allergies

4 Steps To Getting Rid Of Seasonal Allergies

“Dr. Hyman, I’ve been suffering from seasonal allergies for years,” writes this week’s house call. “Is there anything that I can do to make these go away or am I doomed forever?”

You are definitely not doomed; however, I do know how miserable seasonal allergies can be, especially in the spring and summer.

Conventional medicine treats seasonal allergies with injections and pills, which unfortunately, create side effects and fail to address the root problem. If you don’t address the root cause, then the allergies will never go away.

I’ve seen countless patients arrive complaining about gut issues. Once we fixed their diets and healed their guts, their seasonal allergies also disappeared!  When the immune system (60 percent of which is in the gut) is irritated, it reacts to everything – kind of like when you don’t get enough sleep everything makes you more irritable.

One patient struggled with allergies, asthma and hives. She almost nearly died twice from anaphylaxis. She arrived in my office on 42 different pills, sprays and inhalers; yet, she still felt awful. These drugs were suppressing and inhibiting her immune function, causing her body to attack everything. None of her doctors had questioned why her immune system was so compromised in the first place.  But due to my Functional Medicine approach, that’s the first question I asked.

Turned out, she had leaky gut that was triggered by celiac disease, a gluten-related autoimmune disease. Until that point, nobody had actually tested her for this condition! When we eliminated gluten and other dietary allergens, we healed her leaky gut and calmed down her allergies. Thankfully, after six weeks she was able to stop the 42 medications she used daily.

For her and countless other patients, a key strategy involves getting your gut healthy. After all, an unhealthy, inflamed gut can’t fight off potential allergens. To do that and eliminate seasonal allergies, I’ve found these four strategies incredibly helpful.

  1. Replace bad with good. An elimination diet becomes the first step for a healthy gut. The simple foundation of Functional Medicine is taking out the bad and putting in the good. Eliminate common toxic triggers like wheat, corn, dairy, soy and alcohol. Eat a whole foods, high-fiber diet that is rich in anti-inflammatory plant chemicals called phytonutrients. Avoid anything that contains sugar or trans fats. Focus on eating healthy fats from extra virgin olive oil, nuts, avocados and omega-3 fats like those found in small fish (sardines, herring, sable, wild-caught salmon). I provide an easy-to-implement plan in my book Eat Fat, Get Thin.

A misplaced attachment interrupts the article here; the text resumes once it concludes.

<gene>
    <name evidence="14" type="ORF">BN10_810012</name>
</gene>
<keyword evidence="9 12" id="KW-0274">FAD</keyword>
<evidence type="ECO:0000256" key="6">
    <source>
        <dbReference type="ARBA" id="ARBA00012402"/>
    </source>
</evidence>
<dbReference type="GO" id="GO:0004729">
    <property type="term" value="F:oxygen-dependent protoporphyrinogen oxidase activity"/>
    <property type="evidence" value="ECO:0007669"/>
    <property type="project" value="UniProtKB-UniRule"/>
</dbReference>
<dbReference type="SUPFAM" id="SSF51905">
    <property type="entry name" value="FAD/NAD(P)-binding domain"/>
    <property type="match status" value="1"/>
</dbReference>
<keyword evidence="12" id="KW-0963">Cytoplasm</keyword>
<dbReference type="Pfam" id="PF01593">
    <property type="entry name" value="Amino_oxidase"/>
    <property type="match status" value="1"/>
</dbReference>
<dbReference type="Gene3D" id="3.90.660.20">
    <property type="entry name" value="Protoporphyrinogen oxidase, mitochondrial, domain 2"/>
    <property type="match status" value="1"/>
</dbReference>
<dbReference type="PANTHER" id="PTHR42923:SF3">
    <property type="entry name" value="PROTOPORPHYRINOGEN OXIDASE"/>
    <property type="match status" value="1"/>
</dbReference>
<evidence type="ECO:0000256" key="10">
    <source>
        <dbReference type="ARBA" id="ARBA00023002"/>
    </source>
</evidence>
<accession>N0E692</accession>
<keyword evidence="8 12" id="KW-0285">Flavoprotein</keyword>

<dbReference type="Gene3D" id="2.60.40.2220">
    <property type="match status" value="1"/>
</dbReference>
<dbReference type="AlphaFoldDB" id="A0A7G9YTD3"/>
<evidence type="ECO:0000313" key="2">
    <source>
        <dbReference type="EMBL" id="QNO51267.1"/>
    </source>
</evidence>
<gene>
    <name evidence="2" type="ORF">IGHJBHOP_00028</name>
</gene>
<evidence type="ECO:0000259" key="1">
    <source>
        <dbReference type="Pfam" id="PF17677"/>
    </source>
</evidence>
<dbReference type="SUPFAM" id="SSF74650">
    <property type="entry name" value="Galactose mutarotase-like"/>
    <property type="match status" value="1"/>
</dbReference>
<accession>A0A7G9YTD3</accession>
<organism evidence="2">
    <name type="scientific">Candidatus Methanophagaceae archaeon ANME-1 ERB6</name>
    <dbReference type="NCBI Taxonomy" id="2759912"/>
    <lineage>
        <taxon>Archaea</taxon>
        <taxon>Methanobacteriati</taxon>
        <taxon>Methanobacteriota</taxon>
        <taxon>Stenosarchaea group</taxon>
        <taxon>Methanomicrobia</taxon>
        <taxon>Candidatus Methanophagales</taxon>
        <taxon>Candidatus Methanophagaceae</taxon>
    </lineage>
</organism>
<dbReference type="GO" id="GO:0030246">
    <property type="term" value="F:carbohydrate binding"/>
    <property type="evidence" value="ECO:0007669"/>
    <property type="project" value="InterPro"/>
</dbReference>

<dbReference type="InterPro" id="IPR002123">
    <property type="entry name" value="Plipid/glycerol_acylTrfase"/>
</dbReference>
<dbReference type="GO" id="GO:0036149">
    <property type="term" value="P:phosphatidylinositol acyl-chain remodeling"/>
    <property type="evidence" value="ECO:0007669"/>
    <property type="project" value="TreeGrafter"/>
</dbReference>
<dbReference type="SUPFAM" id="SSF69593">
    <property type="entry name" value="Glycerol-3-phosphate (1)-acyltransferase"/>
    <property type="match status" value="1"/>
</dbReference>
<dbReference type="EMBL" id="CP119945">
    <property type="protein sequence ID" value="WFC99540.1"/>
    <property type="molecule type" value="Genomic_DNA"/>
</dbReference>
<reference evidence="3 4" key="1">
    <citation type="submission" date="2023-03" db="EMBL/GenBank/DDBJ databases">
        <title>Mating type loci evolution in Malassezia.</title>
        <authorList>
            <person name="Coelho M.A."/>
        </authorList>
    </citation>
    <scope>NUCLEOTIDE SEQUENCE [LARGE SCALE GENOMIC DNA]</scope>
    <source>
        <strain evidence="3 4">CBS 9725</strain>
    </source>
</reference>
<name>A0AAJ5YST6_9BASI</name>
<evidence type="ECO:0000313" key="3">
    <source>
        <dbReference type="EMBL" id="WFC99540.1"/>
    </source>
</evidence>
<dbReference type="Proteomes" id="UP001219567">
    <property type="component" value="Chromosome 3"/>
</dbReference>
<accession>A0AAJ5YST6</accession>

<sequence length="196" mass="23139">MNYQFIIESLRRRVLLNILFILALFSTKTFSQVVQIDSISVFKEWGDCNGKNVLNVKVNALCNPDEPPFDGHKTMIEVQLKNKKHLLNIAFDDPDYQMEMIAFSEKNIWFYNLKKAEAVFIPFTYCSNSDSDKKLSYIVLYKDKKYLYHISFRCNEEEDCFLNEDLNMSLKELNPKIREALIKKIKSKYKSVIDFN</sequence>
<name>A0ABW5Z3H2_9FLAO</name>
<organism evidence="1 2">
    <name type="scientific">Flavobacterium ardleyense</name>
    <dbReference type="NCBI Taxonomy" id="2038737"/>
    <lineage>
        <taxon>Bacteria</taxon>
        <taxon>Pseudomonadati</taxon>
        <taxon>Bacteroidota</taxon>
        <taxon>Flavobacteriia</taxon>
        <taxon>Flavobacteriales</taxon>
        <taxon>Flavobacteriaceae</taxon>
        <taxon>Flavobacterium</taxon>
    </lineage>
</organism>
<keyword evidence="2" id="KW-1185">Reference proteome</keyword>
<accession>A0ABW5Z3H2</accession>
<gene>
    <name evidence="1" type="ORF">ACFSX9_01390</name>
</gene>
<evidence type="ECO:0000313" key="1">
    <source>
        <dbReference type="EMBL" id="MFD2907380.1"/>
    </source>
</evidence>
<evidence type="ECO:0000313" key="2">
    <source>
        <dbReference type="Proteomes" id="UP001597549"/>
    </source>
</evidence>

2. Use powerful gut-healing nutrients — including probiotics, which provide good bacteria to improve digestion and reduce inflammation. Other gut-healing nutrients include glutamine, zinc, curcumin and fish oil. I always recommend a high-quality multivitamin. Quercetin (which has anti-inflammatory and anti-histamine properties) and nettles can also relieve symptoms from allergies. You can find these and other allergy-relieving supplements in my store.
  3. Manage stress. A mind-body disconnect can mean being stressed out, wired and tired and can really damage your gut and worsen seasonal allergies. Practice relaxation techniques like yoga or meditation every day.
  4. Get adequate sleep. Optimal sleep is crucial for gut health and overall health.  Research shows inadequate sleep shortens your lifespan and increases inflammation, which can lead to chronic disease. Insufficient sleep can also increase your risk for diabetes through insulin resistance, paving the way for diabesity. Aim for at least eight hours of uninterrupted, deep sleep every night. To help meet that quota, check out my eight simple hacks for a better night’s sleep.